Another Milestone for Meritage Wines

It's hard to believe that the Meritage Association is celebrating its 20th anniversary. For those of you who are either new to wine or unfamiliar with wine nomenclature, Meritage is the term used to describe wines blended in the classic Bordeaux tradition. It is an invented term combining the words “merit” and “heritage” and was selected by a group of vintnClick to visit the Meritage Associationers 20 years ago (my father being one of them) as a way of categorizing these wines in the U.S. You may wonder why we ever needed a name? Well, the government requires that anything made with less than 75% of a single varietal be called simply, TABLE WINE. Not the most glamorous of names and very restricting for winemakers who want to stretch the limits of blending. Many said it would never fly. But here we are 20 years later with over 200 members in the Meritage Association, and scores of others making Meritage blends under their own proprietary name. And while the term is not necessarily a household word, it is a widely accepted acronym for high quality handcrafted blends made from the traditional Bordeaux varieties.

In observance of the 20th anniversary, a number of us founding members staged a tasting spanning three decades for selected members of the wine media. It was an interesting assortment of wines, as well as producers. Dry Creek Vineyard, St. Supery, Cosentino, and Franciscan were represented as well as newcomer, Casa Nuestra. We all had one thing in common: the overall philosophy that wines blended from Cabernet Sauvignon, Merlot, Cabernet Franc, Petit Verdot, or Malbec (for a red blend) or Sauvignon Blanc, Semillon, and Sauvignon Vert (for a white) can be combined to make an outstanding and memorable blend. Sound like a bunch of marketing mumbo jumbo? Wrong.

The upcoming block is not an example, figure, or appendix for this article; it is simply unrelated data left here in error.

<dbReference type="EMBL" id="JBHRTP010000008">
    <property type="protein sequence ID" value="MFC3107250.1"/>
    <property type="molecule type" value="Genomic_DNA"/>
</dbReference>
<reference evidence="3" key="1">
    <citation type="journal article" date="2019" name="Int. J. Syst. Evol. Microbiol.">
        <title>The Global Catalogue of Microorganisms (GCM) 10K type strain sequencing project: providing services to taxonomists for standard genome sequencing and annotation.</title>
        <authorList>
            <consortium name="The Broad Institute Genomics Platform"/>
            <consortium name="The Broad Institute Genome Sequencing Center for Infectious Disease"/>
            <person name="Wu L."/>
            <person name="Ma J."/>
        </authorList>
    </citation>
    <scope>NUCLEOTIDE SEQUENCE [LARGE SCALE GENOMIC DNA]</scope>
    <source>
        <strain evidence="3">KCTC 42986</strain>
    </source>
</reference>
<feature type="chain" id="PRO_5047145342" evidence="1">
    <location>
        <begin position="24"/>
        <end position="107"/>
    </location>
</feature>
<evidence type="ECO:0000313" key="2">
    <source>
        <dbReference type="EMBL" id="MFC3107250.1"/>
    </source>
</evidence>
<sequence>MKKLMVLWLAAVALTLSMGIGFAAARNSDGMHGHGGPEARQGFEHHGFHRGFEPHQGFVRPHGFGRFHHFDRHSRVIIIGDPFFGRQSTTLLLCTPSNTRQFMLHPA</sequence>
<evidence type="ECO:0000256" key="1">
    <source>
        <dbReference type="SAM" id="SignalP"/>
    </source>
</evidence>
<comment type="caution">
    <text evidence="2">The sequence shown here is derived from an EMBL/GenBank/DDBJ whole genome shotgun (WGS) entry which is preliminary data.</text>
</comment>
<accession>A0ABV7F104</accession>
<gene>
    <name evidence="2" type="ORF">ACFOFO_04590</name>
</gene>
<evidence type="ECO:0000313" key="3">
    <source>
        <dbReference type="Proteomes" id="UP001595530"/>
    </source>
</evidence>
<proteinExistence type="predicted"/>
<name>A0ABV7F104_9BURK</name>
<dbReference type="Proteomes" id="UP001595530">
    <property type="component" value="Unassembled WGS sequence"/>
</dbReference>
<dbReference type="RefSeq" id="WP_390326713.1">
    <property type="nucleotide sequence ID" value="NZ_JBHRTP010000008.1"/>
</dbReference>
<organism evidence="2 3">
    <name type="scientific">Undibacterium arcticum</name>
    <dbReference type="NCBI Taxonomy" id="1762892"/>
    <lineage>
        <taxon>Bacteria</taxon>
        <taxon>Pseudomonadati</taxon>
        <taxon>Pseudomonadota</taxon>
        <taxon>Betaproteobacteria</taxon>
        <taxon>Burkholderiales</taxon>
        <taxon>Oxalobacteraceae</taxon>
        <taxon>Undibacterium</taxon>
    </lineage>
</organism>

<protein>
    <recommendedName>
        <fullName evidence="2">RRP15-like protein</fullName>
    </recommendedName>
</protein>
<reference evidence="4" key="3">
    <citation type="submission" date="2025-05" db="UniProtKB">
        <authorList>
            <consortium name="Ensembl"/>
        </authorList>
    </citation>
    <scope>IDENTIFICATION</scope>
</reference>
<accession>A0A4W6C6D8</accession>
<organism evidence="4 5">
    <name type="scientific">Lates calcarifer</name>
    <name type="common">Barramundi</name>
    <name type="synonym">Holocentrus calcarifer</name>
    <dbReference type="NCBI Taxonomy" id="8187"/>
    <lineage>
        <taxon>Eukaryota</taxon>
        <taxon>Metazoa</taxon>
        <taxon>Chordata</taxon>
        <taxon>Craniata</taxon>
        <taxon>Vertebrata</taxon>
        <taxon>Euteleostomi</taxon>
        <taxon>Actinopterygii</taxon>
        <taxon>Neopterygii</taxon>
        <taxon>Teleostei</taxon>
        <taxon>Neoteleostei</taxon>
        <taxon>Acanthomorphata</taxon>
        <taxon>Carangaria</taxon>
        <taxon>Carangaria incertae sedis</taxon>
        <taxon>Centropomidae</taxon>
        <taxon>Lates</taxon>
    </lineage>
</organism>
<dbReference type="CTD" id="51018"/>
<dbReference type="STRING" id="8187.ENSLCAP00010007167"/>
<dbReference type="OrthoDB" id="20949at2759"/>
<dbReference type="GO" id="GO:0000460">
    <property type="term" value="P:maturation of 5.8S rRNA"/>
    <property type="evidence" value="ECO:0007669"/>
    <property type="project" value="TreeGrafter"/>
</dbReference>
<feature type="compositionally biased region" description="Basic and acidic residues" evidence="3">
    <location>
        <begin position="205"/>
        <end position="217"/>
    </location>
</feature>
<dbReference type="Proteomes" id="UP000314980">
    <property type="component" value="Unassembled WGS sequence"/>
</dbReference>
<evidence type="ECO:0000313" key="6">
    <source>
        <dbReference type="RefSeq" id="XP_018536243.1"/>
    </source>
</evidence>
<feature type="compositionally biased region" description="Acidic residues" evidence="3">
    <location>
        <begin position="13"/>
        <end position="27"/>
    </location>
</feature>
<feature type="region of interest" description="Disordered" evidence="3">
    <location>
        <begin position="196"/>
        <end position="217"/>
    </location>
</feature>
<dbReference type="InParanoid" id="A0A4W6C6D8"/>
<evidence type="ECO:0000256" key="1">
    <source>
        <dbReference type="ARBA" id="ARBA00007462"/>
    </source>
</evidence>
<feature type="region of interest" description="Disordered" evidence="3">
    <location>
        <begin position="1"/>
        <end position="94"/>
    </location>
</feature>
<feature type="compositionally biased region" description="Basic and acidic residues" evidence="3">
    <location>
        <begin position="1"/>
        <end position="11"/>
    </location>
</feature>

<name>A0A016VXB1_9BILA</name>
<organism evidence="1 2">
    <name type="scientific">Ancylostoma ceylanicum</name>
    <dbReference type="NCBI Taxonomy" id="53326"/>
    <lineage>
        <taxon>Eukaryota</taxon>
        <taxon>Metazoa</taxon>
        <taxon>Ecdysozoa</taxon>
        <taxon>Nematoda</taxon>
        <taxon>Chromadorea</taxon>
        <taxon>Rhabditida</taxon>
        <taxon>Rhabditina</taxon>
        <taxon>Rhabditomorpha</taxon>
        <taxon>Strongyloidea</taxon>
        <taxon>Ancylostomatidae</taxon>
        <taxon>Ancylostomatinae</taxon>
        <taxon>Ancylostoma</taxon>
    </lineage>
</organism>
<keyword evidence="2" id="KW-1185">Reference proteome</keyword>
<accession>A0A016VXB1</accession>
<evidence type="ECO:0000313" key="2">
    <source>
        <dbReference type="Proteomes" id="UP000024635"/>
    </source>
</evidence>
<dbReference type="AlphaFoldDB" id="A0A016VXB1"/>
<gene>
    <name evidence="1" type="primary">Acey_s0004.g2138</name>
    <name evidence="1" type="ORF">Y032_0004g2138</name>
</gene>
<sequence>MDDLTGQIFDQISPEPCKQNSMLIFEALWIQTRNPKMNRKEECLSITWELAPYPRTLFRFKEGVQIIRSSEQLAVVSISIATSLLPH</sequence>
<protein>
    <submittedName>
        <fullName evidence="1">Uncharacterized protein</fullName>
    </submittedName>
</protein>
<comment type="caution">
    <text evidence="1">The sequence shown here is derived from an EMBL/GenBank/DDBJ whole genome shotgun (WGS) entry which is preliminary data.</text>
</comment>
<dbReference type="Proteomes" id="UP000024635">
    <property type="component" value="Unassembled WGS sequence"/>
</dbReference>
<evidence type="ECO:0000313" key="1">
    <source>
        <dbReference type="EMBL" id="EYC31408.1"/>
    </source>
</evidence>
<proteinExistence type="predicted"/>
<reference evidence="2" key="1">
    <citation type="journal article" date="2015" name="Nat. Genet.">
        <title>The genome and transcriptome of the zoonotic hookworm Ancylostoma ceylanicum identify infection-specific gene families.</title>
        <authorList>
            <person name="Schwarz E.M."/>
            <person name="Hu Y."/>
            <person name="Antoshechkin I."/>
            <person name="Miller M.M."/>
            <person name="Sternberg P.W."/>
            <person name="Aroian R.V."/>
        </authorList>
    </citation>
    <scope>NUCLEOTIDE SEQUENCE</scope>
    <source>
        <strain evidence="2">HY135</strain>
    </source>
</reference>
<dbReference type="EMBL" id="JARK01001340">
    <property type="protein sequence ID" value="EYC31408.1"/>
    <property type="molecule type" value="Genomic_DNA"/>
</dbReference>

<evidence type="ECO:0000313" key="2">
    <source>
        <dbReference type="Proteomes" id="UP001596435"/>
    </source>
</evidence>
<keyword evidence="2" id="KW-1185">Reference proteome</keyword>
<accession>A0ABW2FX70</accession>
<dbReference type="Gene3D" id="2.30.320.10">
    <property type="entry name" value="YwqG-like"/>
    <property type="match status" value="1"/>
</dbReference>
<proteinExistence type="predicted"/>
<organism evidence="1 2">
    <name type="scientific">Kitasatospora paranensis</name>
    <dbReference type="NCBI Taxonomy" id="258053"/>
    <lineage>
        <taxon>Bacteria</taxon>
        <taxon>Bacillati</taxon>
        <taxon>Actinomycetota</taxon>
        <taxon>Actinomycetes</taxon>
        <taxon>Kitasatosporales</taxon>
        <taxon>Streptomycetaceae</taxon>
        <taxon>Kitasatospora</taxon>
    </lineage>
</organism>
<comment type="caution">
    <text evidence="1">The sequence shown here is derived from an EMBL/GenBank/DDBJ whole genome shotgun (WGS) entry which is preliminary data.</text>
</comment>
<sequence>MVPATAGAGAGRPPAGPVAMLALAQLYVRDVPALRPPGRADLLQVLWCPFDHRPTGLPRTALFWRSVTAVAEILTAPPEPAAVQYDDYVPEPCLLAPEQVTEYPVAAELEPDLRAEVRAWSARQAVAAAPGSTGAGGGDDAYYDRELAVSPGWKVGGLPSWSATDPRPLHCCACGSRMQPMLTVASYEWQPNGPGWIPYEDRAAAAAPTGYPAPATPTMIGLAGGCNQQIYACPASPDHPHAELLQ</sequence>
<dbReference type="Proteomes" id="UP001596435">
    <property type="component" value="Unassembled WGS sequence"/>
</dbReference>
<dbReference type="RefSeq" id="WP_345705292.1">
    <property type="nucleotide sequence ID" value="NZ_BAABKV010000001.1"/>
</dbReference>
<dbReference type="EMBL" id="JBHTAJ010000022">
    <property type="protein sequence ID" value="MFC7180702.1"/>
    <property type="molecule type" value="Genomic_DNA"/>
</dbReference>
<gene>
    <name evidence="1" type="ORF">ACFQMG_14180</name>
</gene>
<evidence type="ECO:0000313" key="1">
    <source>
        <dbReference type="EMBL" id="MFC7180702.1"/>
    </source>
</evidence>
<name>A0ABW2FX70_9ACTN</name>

I had the oldest wine, pouring our first vintage, the 1985 Meritage. I also brought the 1994 vintage, as well as our newest blend, the 2004 Mariner.

The '94s were across the board, full of life and absolutely delicious. Every single one of them was complex and rich and proof that a great vintage combined with artful blending can be exquisite. I can't wait to try them again in another 10 years. My 1985 vintage was still elegant and supple with subtle tones of cherry, rose petal, and rosemary. It is going through the “Porcelana” stage—still beautiful but showing some age spots. So if you happen to have a bottle, I'd crack it open and toast the 20th anniversary of Meritage. The 2004 Mariner was a showstopper with years of aging potential ahead.  No botox needed for this one!

Anyway, it was fun to participate and even more fun to meet the lively group of characters who attended. Check out Wall St. Journal writer, Julia Flynn Siler's blog at, to learn more about her impressions of this historic tasting.

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This page contains a single entry by Kim published on April 28, 2008 11:40 AM.

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